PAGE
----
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Republican Governor Just Reversed His Decision to Send National Guard Troops to the Mexican Border

Sending a strong message.

Governor Charlie Baker (R-MA) has reversed his decision to send National Guard troops to the U.S.-Mexican border, citing President Donald Trump's policy of separating migrant children from their parents.

Baker called the policy "cruel & inhumane."

"We told the National Guard to hold steady and to not go down to the border —period," Baker said on Monday. "We won't be supporting that initiative unless they change the policy."

Baker also said he is "hopeful that with the voices that are coming out at this point and making that case to them, that they will consider alternatives to deal with border security."

"Border security is important — no one disputes that — but separating kids from their families is not," the governor added.

Last month, Attorney General Jeff Sessions announced that children of parents attempting to enter into the United States across our border with Mexico would be separated from their parents.

The president has been blaming Democrats for refusing to change the "law," however there is no law requiring the splitting up of immigrants and their children.

Scores of high profile Democrats and Republicans have publicly decried the Trump administration's "zero tolerance" policy.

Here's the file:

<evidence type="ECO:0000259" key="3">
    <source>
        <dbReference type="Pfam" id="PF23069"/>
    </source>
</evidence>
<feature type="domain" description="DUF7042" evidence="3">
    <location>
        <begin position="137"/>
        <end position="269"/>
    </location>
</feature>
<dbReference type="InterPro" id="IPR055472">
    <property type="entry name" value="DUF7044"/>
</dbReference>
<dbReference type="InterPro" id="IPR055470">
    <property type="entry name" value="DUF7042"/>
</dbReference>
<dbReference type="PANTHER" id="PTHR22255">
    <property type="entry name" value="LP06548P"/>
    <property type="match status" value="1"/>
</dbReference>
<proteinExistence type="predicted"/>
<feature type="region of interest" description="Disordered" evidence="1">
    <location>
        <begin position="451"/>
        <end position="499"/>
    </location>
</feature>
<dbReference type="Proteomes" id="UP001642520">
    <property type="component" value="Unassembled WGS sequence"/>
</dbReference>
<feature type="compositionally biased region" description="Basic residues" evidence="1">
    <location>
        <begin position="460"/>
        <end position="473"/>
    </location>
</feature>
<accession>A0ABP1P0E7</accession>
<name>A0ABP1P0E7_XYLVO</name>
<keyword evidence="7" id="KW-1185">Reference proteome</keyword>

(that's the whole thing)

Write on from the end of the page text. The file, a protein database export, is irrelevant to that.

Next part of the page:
In an op-ed in the Washington Post on Monday, former First Lady Laura Bush said the policy was "cruel" and '"immoral." Bush compared it to the internment of Japanese Americans during World War II.

Our government should not be in the business of warehousing children in converted box stores or making plans to place them in tent cities in the desert outside of El Paso. These images are eerily reminiscent of the Japanese American internment camps of World War II, now considered to have been one of the most shameful episodes in U.S. history. We also know that this treatment inflicts trauma; interned Japanese have been two times as likely to suffer cardiovascular disease or die prematurely than those who were not interned.

Former First Lady Michelle Obama shared Bush's piece on Twitter, saying, "sometimes truth transcends party."

On Father's Day, former President Bill Clinton slammed the policy, saying, "children should not be a negotiating tool."

Trump's former White House Communications Director Anthony Scaramucci also blasted the administration's hypocrisy on their zero tolerance policy.

"You can’t simultaneously argue that family separation isn’t happening, that it’s being used as a deterrent, that the Bible justifies it and that it’s fault," Scaramucci tweeted.

Politicos aren't the only people slamming the administration's decision to rip immigrant families apart. Dr. Colleen Kraft, President of The American Association of Pediatrics, said the policy amounted to "child abuse" during an appearance on CNN.

“I can’t describe to you the room I was in with the toddlers,” Kraft said. “Normally toddlers are rambunctious and running around. We had one child just screaming and crying, and the others were really silent. And this is not normal activity or brain development with these children.”

Amnesty International condemned the policy on Monday, calling it "torture."

"This is nothing short of torture," the organization said of immigrant family separation.